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Why I hid my college education

2012/03/09

As I have previously alluded to, I did not start my education in the public system. In many ways, my background is similar to that of Libby Anne from Freethought Blogs. This means that she keeps covering topics I intended to do. She’s a better writer with a bigger audience, which for a while made my idea to start a blog again seem pointless. She kept doing topics I intended to do, and doing them better than I likely would have. In that case, what’s the point of me writing? It’s like Gus Van Sant remaking Psycho. In practice, though, I’ve come up with new topics faster than I can write about them, so I’ve avoided re-treading her ground. However, yesterday’s post gave me a chance to play off her rather than retread her.

Like Libby Anne’s, my parents believed in an authoritarian model of parenting, at least, to the degree they believed in a model of parenting at all. They were basically making it up as they went along based on what they remembered of their parents and some religious ideas. Unlike Libby Anne, I got spanked all the time. I generally got it several times a week. The way Libby Anne tells it, there are probably a couple of days where I topped her lifetime total. I think my Mom only spanked me five or six times my whole life. This was mostly my dad’s doing, though he was frequently just doing her dirty work. Either my parents had a much lower threshold for spanking or I was a bigger pain in the ass. It was probably a little of both. I was spanked for not doing my chores, talking back, messing with my parents’ stuff, not doing my homework, teasing my siblings, going places without permission and pretty much any other rule violation you can think of. Normally, I was spanked with a sturdy cubit ruler, but occasionally got a wooden and when I was especially difficult, I got a braided leather belt across the bare ass. Based on what I’ve read in psych literature, it’s a wonder I didn’t end up with a spanking fetish, but the whole thing just seems silly to me.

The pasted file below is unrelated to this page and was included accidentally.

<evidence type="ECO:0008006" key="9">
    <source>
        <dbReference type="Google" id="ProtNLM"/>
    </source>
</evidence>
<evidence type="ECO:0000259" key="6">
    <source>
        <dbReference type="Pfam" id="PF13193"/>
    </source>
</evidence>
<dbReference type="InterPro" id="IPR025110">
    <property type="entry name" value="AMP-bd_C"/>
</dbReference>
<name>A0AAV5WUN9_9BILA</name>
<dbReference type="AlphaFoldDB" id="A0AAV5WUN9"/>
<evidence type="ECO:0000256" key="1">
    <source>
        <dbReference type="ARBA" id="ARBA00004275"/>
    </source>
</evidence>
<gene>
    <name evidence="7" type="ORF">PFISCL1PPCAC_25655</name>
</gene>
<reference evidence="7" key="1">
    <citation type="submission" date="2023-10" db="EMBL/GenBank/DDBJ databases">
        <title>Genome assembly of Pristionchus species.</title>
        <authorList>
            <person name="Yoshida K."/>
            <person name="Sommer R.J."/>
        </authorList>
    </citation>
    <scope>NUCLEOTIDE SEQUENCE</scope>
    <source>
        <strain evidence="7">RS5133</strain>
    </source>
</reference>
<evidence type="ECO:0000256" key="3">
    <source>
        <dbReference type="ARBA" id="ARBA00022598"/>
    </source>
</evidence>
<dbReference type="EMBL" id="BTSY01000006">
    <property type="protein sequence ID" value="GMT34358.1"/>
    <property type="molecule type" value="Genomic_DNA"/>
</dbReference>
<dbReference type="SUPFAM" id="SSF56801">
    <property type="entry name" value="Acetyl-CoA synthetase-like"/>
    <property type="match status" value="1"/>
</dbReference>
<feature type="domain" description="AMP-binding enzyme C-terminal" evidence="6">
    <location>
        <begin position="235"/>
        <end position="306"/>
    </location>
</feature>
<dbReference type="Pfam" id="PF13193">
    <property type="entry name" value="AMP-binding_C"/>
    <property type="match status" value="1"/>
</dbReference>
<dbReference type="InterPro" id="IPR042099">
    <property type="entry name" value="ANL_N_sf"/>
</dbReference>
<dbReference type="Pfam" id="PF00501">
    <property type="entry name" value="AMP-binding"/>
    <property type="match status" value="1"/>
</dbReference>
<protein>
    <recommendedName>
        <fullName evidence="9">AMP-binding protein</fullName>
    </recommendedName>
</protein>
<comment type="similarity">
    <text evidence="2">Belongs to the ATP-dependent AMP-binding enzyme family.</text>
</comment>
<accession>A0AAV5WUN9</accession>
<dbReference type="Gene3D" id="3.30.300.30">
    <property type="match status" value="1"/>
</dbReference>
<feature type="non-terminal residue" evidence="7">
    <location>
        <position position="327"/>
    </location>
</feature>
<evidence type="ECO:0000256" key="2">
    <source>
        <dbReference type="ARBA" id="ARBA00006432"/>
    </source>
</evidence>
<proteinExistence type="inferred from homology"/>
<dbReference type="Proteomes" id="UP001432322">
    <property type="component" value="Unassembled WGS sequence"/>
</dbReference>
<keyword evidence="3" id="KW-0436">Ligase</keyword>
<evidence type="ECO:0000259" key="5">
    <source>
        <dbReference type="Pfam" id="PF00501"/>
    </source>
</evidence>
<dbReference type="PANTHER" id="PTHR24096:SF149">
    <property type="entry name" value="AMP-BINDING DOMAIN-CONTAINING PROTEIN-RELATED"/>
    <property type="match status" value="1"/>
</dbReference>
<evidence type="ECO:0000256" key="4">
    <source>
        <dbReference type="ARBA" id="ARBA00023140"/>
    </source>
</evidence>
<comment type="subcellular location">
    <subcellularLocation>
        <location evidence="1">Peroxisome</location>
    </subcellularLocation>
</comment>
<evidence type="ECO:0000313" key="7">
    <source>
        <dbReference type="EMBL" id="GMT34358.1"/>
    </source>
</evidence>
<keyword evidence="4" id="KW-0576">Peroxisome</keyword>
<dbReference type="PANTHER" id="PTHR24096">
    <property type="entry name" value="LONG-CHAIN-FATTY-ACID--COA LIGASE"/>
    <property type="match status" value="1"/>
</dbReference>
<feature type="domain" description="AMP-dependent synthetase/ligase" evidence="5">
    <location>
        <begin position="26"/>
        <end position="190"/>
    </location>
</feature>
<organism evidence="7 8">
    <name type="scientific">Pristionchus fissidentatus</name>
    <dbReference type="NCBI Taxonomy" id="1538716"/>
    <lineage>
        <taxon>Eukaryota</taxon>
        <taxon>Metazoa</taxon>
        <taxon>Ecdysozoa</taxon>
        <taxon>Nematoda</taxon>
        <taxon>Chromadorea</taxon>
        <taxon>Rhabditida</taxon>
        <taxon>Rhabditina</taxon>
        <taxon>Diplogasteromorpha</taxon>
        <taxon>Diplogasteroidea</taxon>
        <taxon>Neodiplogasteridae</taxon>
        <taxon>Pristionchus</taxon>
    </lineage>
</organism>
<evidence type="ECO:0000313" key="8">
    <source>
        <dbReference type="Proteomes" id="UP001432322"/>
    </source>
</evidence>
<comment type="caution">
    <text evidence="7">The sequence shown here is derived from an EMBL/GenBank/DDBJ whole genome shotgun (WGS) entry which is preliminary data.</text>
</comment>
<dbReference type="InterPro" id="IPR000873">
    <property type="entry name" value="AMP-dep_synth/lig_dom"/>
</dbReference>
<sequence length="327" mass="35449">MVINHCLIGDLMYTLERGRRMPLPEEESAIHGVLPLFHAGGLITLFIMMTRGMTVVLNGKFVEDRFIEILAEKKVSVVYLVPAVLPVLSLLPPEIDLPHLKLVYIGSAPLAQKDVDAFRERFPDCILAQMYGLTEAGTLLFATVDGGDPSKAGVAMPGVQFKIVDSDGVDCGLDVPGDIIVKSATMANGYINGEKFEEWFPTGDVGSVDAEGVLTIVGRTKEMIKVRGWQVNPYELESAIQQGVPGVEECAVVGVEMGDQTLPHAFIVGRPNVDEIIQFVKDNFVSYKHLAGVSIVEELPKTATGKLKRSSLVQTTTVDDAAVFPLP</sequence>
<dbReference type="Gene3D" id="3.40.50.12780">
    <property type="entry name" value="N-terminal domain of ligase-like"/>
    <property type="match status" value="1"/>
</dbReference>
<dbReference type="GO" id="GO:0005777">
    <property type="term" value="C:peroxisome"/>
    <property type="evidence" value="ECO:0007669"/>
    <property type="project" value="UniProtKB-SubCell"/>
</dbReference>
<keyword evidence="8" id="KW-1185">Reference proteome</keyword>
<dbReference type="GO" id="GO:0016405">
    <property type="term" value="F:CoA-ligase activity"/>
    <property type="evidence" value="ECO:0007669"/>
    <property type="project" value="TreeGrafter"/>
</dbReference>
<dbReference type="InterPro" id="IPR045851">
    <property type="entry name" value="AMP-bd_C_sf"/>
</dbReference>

Like Libby Anne, I heard the standard lines when I got spanked about how it was “going to hurt me more than you” and such. My parents tried not to spank in anger, but unlike hers, weren’t all that good at it. I can still remember my dad’s face turning red and the vein bulging on his forehead as he screamed “I… hate… being disobeyed!” before he laid into me with the belt after I willfully refused to do the dishes or something else I had been ordered to do. A couple of times, other people at the church got visits from child protective services. My sister and I got a few talks about how if we got the police involved, we’d be taken away and ever get to see them again. My parents were sure that CPS, as common practice, would browbeat kids into saying they were abused so they could throw the book at the parents. Of course, teaching us to resist pressure from authority figures had a broader effect than they would have liked.